When we talk of mushrooms, we are referring to those containing psilocybin and psilocin. These two, closely-related chemicals have an indole-ring structure in their molecules, as do the other tryptamines used to treat clusters. It is psilocin which has both the psychedelic hallucinogenic and medicinal effects; the body quickly converts psilocybin into psilocin. (Illustration credit: The Third Wave)
One theory is indole ring molecules have a shape that will fit certain kinds of receptors in the brain. Because of this, they influence the amount of serotonin at work in the brain; serotonin levels may have something to do with clusters. Since it is thought that some specific shapes of tryptamine molecules fit receptors better than others, some tryptamines seem to work better than others. Psilocin is a vasoconstrictor and may stop or prevent attacks by keeping the carotid artery from expanding and pressing on the trigeminal nerve.
There are many species of mushrooms that contain psilocybin and psilocin. They grow on all continents (except Antarctica) and in various climates. Many have the term “psilocybe” in their scientific names. Most mushroom grown by recreational users are of the species Psilocybe cubensis, mainly because they are potent and grow fast, but there are other species. Psilocybe cyanescens and Psilocybe semilanceata are about twice as strong as cubensis. Other species of Psilocybe may contain very little active ingredient. Because of the variability in potency, Clusterbusters recommends caution.
Growing in some areas are wild toxic mushrooms; these can be easily mistaken for psilocybin mushrooms. Ingesting them can lead to potentially lethal results. Do not pick or ingest wild mushrooms unless you are an experienced mycologist (fungus scientist). Some other species of mushrooms, containing no psilocybin, such as fly agaric (Amanitas muscaria), for example, can be psychoactive, but are toxic. They do not help clusters, as far as we know, and can be life threatening.
Much valuable, detailed, and nonjudgmental information on psilocybin mushrooms and other psychoactive substances is available from the fine folks at Erowid. Their website is at www.erowid.org. Please consider supporting their work with a donation.
Obtaining Mushrooms and Storing Mushrooms
For many reasons, including your safety and health, buying mushrooms off the street, via the black market, is never advised. Because it is illegal to sell them and to buy them, it is not possible to guarantee their authenticity and there is no reasonable recourse for having purchased something that was misrepresented, or potentially lethal. And, we noted that picking mushrooms in the wild is ill-advised; eating the wrong mushroom can be fatal. Trust no one to properly tell the difference between toxic and the nontoxic wild mushrooms, unless they are recognized, certified experts.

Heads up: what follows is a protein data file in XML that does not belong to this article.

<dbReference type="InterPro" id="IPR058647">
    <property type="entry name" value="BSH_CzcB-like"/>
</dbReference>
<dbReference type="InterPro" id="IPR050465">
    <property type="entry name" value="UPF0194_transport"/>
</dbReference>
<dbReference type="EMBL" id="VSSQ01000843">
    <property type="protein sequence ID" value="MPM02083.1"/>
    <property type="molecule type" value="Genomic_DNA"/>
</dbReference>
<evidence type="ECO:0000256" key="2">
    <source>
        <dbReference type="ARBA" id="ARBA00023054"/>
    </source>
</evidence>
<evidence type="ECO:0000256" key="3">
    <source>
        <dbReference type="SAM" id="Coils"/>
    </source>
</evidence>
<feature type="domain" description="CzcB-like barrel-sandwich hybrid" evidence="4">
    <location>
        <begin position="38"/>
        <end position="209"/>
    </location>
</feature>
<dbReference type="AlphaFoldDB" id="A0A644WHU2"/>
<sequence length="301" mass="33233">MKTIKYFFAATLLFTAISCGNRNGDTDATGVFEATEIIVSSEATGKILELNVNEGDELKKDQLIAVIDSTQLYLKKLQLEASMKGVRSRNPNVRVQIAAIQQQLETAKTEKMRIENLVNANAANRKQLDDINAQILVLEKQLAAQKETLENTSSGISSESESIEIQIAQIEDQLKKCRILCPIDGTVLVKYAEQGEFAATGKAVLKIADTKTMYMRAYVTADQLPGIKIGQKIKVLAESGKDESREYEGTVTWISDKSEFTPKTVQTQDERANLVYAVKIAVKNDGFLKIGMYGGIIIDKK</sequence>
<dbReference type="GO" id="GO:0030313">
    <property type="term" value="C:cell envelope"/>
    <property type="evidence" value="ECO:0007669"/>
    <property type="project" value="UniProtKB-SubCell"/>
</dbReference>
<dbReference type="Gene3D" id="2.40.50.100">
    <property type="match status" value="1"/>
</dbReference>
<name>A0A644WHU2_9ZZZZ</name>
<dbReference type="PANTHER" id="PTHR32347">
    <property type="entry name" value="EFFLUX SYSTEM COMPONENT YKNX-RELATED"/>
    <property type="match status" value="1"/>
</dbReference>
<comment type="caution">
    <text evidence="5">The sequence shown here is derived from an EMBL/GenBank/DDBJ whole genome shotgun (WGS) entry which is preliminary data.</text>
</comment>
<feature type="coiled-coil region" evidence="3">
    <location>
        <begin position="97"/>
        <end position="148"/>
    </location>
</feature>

While it is not legal to do so, our recommendation for obtaining mushrooms is to grow them yourself. It is relatively inexpensive and eliminates safety concerns, while providing a reliable, consistent potency of psilocybin. Growing psilocybin mushrooms has a reputation for being difficult, but there are methods designed to make it easy.
It takes a couple months to grow a crop of psilocybin mushrooms from spores—in most areas, the purchase or possession of spores is not illegal, as they do not contain psilocybin. Psilocybin develops as mushrooms grow—that can be purchased online. It can be done in a closet or other secure place out of the sight of casual visitors or curious kids. The equipment required is not extensive; growing kits are available for purchase online or individual supplies can be found in hardware stores.
Once a crop is grown and harvested, second and third crops of mushrooms will grow from the same mycelium (the “roots” of the mushroom organism). The biggest challenge is getting one kind of fungus to grow while preventing other kinds of fungus from contaminating and destroying your crop. Never eat a mushroom if it has another kind of fungus growing on it. Never eat an unknown fungus.
A small crop of mushrooms is more than adequate for the immediate treatment of a cluster cycle. Because fresh mushrooms degrade quickly, they should be allowed to dehydrate as completely as possible – cracker dry – for long-term storage. Properly dried and stored away from oxygen, light, heat and moisture they will maintain their potency for several years. Dried and then kept in an airtight container in the freezer, they may last even longer. Prior to use, frozen mushrooms should be brought to room temperature before opening the container to prevent condensation from forming on them.